The current 5 day trailing average is on 8,824,000km2 while the 1 day extent is at 8,681,000km2.

(All the following data is based on a trailing 5 day average)
The daily anomaly (compared to 81-10) is at -1,498,000km2, an increase from -1,420,000km2 last week. The anomaly compared to the 07, 11 and 12 average is at +63,000km2, a decrease from -169,000km2 last week. We're currently 5th lowest on record, down from 4th lowest last week.



The average daily change over the last 7 days was -99.5k/day, compared to the long term average of -88.4k/day, and the 07, 11 and 12 average of -131.5k/day.
The average long term change over the next week is -81.5k/day, with the 07, 11, and 12 average being -111.6k/day.



The extent loss so far this July is the 10th largest on record. To achieve the largest loss, a drop of at least 117.9k/day is required (more than -122.3k/day with single day values), while the smallest loss requires a drop of less than 52.3k/day (less than 50.5k/day with single day values) and an average loss requires a drop of 80.8k/day (81.7k/day with single day values).


49
Arctic sea ice / Re: The 2017 melting season
« on: July 02, 2017, 03:06:18 PM »
July 1st typically sees the largest extent drop of the year within the NSIDC extent series.
The average extent drop from 1979 to 2016 is 203k, with the last 10 years averaging a 261k drop and 2013 achieving the largest drop, at 349k.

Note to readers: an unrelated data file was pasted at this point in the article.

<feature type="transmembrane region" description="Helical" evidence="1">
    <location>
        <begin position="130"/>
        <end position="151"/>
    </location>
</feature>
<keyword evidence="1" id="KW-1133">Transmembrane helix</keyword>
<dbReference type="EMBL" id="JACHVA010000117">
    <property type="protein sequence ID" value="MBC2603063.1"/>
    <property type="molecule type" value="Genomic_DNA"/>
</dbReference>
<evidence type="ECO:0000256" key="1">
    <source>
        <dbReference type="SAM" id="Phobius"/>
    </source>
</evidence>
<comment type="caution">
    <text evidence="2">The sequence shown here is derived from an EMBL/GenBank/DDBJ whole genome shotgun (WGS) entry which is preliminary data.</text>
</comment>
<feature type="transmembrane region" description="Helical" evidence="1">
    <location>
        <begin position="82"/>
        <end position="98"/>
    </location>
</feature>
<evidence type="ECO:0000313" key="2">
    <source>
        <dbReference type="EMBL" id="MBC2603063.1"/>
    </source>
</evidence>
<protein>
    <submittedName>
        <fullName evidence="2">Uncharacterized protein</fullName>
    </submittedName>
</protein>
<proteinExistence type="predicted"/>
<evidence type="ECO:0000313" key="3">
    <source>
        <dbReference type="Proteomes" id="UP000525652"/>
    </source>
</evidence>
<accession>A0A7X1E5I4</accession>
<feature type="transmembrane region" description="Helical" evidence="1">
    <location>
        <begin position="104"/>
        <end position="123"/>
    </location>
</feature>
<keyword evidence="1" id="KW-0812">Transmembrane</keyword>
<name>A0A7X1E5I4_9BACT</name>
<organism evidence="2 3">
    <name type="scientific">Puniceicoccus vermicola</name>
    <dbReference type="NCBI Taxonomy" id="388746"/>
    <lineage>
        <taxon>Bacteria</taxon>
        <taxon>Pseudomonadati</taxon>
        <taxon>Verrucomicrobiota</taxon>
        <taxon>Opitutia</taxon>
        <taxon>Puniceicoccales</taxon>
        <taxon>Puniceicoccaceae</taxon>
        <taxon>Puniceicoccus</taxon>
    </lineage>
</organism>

This year saw a slightly below average drop, just 177k, making it the 15th smallest from 39 years.



50
Arctic sea ice / Re: 2017 sea ice area and extent data
« on: July 02, 2017, 02:27:47 PM »
Update for the week to July 1st

The current 5 day trailing average is on 9,521,000km2 while the 1 day extent is at 9,244,000km2.

(All the following data is based on a trailing 5 day average)
The daily anomaly (compared to 81-10) is at -1,420,000km2, an increase from -1,213,000km2 last week. The anomaly compared to the 07, 11 and 12 average is at -160,000km2, a decrease from -169,000km2 last week. We're currently 4th lowest on record, the same as last week.



The average daily change over the last 7 days was -98.9k/day, compared to the long term average of -69.4k/day, and the 07, 11 and 12 average of -100.2k/day.
The average long term change over the next week is -88.4k/day, with the 07, 11, and 12 average being -131.5k/day.



The extent loss so far this July is the 4th largest on record. To achieve the largest loss, a drop of at least 113.6k/day is required (more than -111.8k/day with single day values), while the smallest loss requires a drop of less than 63.3k/day (less than 58.0k/day with single day values) and an average loss a drop of 85.2k/day (81.4k/day with single day values).



The extent loss in June was the 4th largest on record while the average extent was the 5th smallest on record.